The joy of Sixt

Chamonix to Sixt. First descent of three.

This week it has mostly been autumn.

Autumn is not a bad thing per se, the trees go a pretty colour for example. Holiday season is over so the hills are quiet. Everyone’s jobs dry up along with the tourists so we have more time to ride. These are all good things (except when rent/chainreactioncycles still needs paid)

No, the problem is it gets cold and the lifts are closing. You want to make the most of each lift before it shuts, but there are only so many good weather days to do it on. You want to make the most of each lift before it shuts, but lots of the bestest rides take most of the day so you don’t get much use out of the lift.

Best start wi a good image. Grey and dreich can still look impressive.

Autumn also means better light for photos, even when overcast and snowing, so it’s a picture heavy post y’all. Which is good news, as all you ever do is read the opening paragraph then look at the images. Skimming over the words too quickly to notice the spulling mistakes and insults.

Sandy on the moonscape start of the Brevent descent.

Anyway, preamble done, I need to cunningly tie in the title with some words that both describe the ride and make it seem like I thought about this, all in the hope some editor will read it and offer obscene amounts of money and free bikes in exchange for a few thousand words a month.

The joy of sex. A ’70’s book telling people how to have sex. With beards. The full stop proving the importance of punctuation. You’d think the continued existence of humans would suggest that we’d managed it already (then again, if the ruling classes canny work out what species to interact with, maybe more education is needed), and that if you’re curious enough to buy a book with that title, you’re probably curious enough to work out how to have good sex. The book went on to sell big.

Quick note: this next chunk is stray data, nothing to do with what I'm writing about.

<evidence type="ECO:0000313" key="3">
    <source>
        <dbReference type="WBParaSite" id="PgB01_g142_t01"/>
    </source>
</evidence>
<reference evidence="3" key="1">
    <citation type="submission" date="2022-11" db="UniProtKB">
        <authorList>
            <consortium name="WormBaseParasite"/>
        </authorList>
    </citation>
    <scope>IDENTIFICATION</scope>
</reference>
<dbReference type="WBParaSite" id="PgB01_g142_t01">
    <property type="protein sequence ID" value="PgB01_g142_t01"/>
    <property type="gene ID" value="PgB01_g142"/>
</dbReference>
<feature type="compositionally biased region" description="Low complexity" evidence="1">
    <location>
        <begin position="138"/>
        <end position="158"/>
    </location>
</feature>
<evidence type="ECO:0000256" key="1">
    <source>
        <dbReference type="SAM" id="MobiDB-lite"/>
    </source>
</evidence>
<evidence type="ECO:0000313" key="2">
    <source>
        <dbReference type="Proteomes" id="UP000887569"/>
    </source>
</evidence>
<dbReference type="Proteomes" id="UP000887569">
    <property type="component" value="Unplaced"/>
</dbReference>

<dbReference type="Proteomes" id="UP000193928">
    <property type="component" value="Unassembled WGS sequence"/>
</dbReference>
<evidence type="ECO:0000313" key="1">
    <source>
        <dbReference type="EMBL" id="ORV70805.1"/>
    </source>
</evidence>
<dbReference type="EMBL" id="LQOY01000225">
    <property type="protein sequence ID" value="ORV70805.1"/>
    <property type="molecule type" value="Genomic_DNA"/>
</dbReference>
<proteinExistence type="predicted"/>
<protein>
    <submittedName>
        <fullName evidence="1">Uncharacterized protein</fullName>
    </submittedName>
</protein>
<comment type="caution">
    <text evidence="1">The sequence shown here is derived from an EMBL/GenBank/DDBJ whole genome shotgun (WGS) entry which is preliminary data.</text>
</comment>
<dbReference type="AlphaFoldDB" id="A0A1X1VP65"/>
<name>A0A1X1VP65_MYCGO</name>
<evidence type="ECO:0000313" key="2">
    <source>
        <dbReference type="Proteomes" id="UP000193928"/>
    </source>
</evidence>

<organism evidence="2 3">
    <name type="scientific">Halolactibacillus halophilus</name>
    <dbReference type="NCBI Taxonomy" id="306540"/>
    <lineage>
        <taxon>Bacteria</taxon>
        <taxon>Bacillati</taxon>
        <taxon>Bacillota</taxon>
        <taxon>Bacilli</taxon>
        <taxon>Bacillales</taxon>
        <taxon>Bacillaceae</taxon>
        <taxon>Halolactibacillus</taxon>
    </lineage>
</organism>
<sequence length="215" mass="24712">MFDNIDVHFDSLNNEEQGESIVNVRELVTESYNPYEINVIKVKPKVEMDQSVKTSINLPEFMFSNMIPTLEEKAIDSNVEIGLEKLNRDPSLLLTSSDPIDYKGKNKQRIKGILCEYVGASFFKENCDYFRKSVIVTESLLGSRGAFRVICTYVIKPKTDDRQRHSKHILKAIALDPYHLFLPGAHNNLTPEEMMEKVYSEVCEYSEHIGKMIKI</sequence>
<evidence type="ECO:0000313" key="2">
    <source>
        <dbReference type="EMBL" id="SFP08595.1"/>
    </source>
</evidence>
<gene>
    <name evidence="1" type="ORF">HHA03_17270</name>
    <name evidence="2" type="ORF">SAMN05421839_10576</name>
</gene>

Sandy again, Brevent descent again. This time with added vegetation.

The joy of Sixt. A hastily thought up title for a blog post about riding from Chamonix to Sixt along a couple of trails which we’d been told were really really good. A blog title that initially sounded good but the further I get into trying to write something around it, the more I’m regretting being a smart arse.

A picture of my arse, smart or otherwise.

I could try something along the lines of…..”In mountain biking the whole technique improvement thing is getting big. There’s plenty of coaches out there keen to help you improve your riding technique, or sell you a video or app. Or you could just watch it for free on the internet…”

But frankly it’s too much like hard work to draw parallels between a bike ride and a 40 year old sex manual, here’s the usual dull we-rode-here-then-there-then-finished-and-it-was-good overly wordy copy, with this many pictures I need lots of words to fill the gaps.

Could be back in the highlands here, grey skies and derelict croftings.

On a forecast of 55% sunshine and no precipitation, we head up the lift from Chamonix to Plan Praz in the drizzle. Today was going to be minimal lift, maximum distance riding.

We’d all heard stories of an epic descent from Col d’Anterne to Sixt and figured the only way to verify its quality is to actually go and do it.

First down done, 2nd up beginning.

The Col du Brevent doesn’t arrive easily, but it arrives more easily going up from Plan Praz than it does heading down from the top station of Brevent. Or at least, it seems less disappointing to push and carry uphill than it does to push and carry downhill.

Nearing the Col d'Anterne, Col du Brevent and its descent far behind us, somewhere above Sandy's head.

From the col the trail is initially moonscape, then a bit rubbish for a few hundred meters (we pushed about as much as we rode) then it’s fairly good for ages. It would be even better in the dry, but it wasn’t dry so we had the added fun of rock slab skating rinks.

And leaving the Col d'Anterne. Down is better than up.

First down done, we go up to the Refuge Moede Anterne. A sentence that’s pretty easy to write. The push was less so, but not that bad. A water tap and picnic tables in the gloom served for lunch. You could probably go inside and order some food, but see second paragraph above.